Photo: jacoblund (iStock), Graphic: Nicole Antonuccio
The Salty WaitressSalty Waitress is The Takeout’s advice column from a real-life waitress that will teach you how not to behave like a garbage person while dining out—and maybe in real life.  

Dear Salty: What advice do you have for running into regular customers outside of work? I work at a popular restaurant/bar that also hosts concerts and events in a small town. I often will get recognized outside of work because of my job. I’m comfortable with the whole “hi/bye” routine, but it’s not uncommon that people will try to ask me about my job: menu suggestions, complaints on pricing, random ideas for events they think we should throw, or just gossip and rumors they’ve heard.

Given that in a town this small we depend on repeat business, I try to be gracious when I can. There are times though when I just want to enjoy a beer in peace. I truly love my job but in a way it feels like I never get to fully clock out. What can I do?

Thanks,
This Bartender Is On Break

Dear Bartender On Break,

I feel your pain. Remember the horror of running into your teacher or priest at the grocery store? I feel that way when a chatty customer spots me in the wild. It’s not that I don’t like them, it’s just that I’m trying to buy pantyhose or take my vomiting cat to the vet or whatever—I don’t really want to stop and chit-chat when I’m trying to get other shit accomplished.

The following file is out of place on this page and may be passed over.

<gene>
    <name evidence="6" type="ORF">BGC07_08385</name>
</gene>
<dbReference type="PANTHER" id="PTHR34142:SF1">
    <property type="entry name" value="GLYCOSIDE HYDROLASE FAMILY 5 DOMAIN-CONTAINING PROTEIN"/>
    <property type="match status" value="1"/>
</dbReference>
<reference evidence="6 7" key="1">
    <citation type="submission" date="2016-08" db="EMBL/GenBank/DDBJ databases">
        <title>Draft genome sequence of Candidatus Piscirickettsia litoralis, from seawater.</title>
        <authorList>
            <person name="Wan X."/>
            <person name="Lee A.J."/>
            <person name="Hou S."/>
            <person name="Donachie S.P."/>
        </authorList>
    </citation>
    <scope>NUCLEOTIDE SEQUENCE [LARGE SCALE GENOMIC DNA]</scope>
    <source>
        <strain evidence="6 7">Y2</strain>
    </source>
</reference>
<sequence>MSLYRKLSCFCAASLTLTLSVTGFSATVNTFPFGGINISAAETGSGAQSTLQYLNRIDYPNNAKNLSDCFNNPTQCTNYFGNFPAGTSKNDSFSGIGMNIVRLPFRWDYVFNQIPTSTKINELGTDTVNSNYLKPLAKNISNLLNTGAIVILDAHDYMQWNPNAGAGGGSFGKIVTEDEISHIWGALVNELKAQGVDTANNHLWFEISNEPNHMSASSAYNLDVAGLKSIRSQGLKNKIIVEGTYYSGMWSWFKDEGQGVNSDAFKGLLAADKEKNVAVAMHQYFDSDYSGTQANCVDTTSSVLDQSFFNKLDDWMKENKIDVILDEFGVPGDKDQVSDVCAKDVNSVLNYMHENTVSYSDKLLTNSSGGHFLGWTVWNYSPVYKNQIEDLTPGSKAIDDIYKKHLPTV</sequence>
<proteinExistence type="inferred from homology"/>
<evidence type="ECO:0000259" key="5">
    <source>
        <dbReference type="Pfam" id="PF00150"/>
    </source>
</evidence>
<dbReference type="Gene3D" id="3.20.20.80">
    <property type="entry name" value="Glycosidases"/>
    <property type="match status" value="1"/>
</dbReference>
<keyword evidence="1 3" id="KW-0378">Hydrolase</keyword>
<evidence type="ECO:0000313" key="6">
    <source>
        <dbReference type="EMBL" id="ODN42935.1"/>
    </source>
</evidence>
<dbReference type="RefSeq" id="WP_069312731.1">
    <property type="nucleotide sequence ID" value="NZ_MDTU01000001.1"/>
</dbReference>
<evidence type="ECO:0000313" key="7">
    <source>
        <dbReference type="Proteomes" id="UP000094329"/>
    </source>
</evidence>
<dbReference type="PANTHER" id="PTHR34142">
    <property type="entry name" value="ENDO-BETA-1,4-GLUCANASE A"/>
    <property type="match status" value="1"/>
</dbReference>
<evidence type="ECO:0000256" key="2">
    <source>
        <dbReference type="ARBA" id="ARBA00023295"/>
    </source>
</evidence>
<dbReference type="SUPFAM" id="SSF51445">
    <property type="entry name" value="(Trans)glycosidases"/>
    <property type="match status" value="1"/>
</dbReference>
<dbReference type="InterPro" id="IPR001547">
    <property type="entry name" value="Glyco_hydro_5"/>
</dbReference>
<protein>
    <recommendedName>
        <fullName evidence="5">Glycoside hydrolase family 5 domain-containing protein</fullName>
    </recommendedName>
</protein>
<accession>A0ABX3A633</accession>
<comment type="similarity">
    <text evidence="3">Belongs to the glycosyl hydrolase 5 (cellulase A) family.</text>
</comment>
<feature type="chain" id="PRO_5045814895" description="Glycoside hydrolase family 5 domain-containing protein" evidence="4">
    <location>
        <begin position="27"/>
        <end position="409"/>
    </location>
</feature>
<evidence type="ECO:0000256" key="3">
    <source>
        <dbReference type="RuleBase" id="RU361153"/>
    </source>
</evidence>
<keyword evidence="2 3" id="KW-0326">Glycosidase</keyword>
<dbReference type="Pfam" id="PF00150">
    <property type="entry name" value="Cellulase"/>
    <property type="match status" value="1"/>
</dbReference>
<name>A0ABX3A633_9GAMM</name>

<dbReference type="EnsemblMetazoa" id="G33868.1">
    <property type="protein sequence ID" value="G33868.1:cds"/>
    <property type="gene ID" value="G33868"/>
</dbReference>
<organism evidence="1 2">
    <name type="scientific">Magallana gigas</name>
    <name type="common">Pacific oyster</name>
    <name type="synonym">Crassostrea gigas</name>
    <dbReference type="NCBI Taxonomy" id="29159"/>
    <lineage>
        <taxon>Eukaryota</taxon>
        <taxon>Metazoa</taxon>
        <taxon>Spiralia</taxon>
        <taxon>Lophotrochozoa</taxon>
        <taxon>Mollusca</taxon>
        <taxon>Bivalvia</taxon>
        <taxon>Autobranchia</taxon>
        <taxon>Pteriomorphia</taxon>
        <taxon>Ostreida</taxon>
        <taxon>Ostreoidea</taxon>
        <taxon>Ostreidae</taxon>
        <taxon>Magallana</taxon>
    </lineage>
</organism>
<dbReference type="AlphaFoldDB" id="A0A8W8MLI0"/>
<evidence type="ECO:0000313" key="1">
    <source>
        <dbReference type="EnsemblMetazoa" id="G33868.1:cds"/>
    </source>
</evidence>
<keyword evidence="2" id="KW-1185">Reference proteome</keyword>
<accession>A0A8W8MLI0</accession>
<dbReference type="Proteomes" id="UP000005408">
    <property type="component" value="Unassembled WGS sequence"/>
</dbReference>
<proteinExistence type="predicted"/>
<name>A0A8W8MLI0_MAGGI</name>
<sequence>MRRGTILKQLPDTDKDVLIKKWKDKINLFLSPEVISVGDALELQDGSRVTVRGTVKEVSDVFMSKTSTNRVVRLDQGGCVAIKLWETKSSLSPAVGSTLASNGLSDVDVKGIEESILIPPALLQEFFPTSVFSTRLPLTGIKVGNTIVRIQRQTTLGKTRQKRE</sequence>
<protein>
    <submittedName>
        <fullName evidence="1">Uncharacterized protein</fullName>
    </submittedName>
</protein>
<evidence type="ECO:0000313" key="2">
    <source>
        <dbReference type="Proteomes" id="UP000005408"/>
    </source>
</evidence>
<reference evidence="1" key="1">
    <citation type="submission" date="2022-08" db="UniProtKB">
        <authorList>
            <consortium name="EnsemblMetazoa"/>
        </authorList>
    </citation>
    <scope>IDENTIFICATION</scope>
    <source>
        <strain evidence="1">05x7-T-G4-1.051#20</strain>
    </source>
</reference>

If the issue is that you don’t want to talk shop with customers when you’re off, then that’s not too difficult: just try to steer the topic away from work. Ask them about their weekend, or their holiday plans, or bitch about the weather. After a couple minutes, you’ve done your small talk duty, and hopefully the other person will move on. If they keep bringing it back to work, you can make a little remark, like: “I spend way too much time inside the walls of XYZ Bar—mind if we talk about your work for a bit?” or “I don’t have our concert listings/menu/inventory list in front of me, so it’s hard for me to answer that question. Check back with me when I’m behind the bar.” Or, use my eternally polite blow-off: “Oh, you must be busy. I’ll let you get back to your night out!”

Hopefully, these friendly small-town folks can take the hint.

If the issue is that you don’t really want to talk to these people period, then that’s a bit tougher. In small towns, it feels like everyone wants to talk. You’re pretty recognizable because of your job, but I’m sure the same goes for the high-school football coach, the mayor, the local weather gal, etc. Unfortunately, it kind of comes with the territory. Your options are pretty much the same as anyone else trying to get out of a bar conversation with a stranger: Fake a phone call and step outside, or enlist the bartender on duty to interrupt the conversation.

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While we’re at it, though, let’s take this opportunity to offer another Salty PSA for bar patrons: Bartenders are paid to be nice to you. They’re not automatically your best friends, and they probably would rather talk about anything other than work when they’re off the clock. (Just like you!) So while you might be real tempted to yak to your favorite bartender about the great new cocktail trick you whipped up at home, keep it short, Flanagan. They’re human, too, and no one likes taking their work home with them.